In the Old Testament, Judas Maccabeus had his men pray for the deceased and requested that a sin offering be made for them: “Therefore he made atonement for the dead, that they might be delivered from their sin.” (2 Maccabees 12:43). This presupposes a place of purification after death—Purgatory.

Many Church Fathers think St. Paul alluded to Purgatory when he wrote about building on the foundation of Jesus with gold or silver, wood or straw:  “The fire will test what sort of work each one has done … If any man’s work is burned up, he will suffer loss, though he himself will be saved, but only as through fire (1 Corinthians 3:13, 15). Wood and straw didn’t fare well for the three pigs—but God, in His mercy, doesn’t demand gold!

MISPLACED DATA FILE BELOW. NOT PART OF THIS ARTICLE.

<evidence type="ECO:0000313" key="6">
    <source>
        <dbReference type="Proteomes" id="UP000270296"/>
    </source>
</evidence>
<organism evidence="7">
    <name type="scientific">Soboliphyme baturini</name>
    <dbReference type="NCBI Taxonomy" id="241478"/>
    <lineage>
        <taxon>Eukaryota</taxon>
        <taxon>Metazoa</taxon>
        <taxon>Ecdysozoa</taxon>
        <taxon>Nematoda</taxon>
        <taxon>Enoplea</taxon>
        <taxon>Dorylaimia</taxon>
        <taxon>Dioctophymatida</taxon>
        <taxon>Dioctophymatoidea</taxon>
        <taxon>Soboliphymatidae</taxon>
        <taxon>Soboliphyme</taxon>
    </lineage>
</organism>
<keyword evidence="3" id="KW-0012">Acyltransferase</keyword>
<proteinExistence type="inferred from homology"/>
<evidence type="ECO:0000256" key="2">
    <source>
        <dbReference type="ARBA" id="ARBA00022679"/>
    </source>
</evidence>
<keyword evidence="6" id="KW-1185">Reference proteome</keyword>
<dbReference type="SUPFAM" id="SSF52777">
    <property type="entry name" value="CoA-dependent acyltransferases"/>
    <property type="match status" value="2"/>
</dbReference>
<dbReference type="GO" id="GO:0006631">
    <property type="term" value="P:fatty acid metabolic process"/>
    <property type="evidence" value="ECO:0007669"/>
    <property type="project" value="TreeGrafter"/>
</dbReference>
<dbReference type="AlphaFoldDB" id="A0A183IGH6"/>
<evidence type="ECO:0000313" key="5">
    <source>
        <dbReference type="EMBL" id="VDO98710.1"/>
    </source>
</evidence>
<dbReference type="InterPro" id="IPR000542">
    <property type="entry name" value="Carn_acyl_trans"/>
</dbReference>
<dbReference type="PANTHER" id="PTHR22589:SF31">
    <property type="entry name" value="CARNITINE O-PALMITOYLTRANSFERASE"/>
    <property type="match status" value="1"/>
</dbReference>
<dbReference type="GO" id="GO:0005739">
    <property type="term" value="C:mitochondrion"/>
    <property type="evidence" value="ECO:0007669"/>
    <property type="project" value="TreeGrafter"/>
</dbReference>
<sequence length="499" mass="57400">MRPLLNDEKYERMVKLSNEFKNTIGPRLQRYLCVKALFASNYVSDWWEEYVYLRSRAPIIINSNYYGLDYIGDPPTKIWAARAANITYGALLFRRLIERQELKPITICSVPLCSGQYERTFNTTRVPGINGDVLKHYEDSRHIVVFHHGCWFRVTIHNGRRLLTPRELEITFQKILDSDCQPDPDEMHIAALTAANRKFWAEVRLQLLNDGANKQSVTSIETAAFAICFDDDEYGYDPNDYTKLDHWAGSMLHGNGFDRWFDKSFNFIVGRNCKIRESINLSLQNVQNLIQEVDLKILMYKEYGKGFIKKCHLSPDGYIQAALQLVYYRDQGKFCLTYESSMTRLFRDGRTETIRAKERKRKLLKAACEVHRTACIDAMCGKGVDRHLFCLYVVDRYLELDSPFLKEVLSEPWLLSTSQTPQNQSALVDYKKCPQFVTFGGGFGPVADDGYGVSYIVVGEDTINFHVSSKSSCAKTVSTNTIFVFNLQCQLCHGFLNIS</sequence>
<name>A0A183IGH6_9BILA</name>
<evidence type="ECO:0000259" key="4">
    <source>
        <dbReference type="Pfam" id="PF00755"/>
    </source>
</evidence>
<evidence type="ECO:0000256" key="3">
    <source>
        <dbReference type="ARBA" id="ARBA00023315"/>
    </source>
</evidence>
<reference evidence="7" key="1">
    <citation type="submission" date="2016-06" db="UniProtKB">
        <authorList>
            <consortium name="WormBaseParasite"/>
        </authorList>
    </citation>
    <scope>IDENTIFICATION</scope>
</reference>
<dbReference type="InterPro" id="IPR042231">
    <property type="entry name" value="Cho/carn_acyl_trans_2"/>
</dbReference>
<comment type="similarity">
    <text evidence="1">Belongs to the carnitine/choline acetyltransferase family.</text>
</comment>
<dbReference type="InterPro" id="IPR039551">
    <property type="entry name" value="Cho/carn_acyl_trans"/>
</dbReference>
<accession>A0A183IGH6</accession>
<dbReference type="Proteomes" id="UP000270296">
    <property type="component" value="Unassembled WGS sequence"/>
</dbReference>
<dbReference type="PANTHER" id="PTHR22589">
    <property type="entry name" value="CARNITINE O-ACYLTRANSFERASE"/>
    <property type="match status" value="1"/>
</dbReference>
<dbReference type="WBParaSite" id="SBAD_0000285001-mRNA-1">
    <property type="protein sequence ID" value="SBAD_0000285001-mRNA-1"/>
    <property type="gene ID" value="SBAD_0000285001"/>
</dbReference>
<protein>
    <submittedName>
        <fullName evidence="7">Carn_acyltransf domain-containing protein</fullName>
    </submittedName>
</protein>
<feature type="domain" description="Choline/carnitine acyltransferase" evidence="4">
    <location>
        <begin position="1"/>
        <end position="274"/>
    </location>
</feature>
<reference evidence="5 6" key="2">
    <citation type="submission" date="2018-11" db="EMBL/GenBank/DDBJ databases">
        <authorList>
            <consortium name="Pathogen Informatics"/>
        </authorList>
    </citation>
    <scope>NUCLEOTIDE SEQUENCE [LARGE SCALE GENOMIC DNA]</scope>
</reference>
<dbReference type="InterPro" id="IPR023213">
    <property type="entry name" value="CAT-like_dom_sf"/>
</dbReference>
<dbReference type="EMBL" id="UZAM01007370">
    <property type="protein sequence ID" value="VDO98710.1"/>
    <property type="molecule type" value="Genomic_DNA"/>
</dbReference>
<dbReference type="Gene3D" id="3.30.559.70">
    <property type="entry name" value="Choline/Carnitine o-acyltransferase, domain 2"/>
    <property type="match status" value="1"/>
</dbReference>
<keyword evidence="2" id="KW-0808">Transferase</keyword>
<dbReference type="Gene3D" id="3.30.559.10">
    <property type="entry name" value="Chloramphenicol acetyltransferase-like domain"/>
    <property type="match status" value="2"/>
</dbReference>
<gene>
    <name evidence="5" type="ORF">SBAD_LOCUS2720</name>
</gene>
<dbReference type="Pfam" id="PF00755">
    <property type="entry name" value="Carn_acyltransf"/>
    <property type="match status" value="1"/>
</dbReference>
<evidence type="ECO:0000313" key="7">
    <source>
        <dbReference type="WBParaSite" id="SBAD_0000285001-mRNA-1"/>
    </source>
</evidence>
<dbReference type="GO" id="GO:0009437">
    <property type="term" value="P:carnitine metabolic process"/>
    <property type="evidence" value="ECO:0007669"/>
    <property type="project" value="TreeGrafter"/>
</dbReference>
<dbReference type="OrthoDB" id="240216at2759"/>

That’s a good thing, because Fr. GarrigouLagrange says, “Souls that completely escape all purgatory are probably rather rare. Among the good religious whom St. Teresa knew, only three had completed their purgatory on earth” (Life Everlasting., p. 194). 

3- It’s a place to avoid:

Nevertheless, it can be avoided, and the saints have repeatedly encouraged us to make our Purgatory on earth. 

Fr. Paul OSullivan gives the following advice for avoiding Purgatory (How to Avoid Purgatory): 

  1. Avoid sin
  2. Do penance
  3. Accept suffering
  4. Frequent confession and Communion
  5. Pray with faith and perseverance
  6. Prepare for death: “Eternal Father, from this day forward, I accept with a joyful and resigned heart the death it will please You to send me, with all its pains and sufferings.”
  7. Gain indulgences.

It’s advice that makes saints … even in this life. As Fr. GarrigouLagrange reminds us: Attaining sanctity on earth is possible—and normal—for everyone.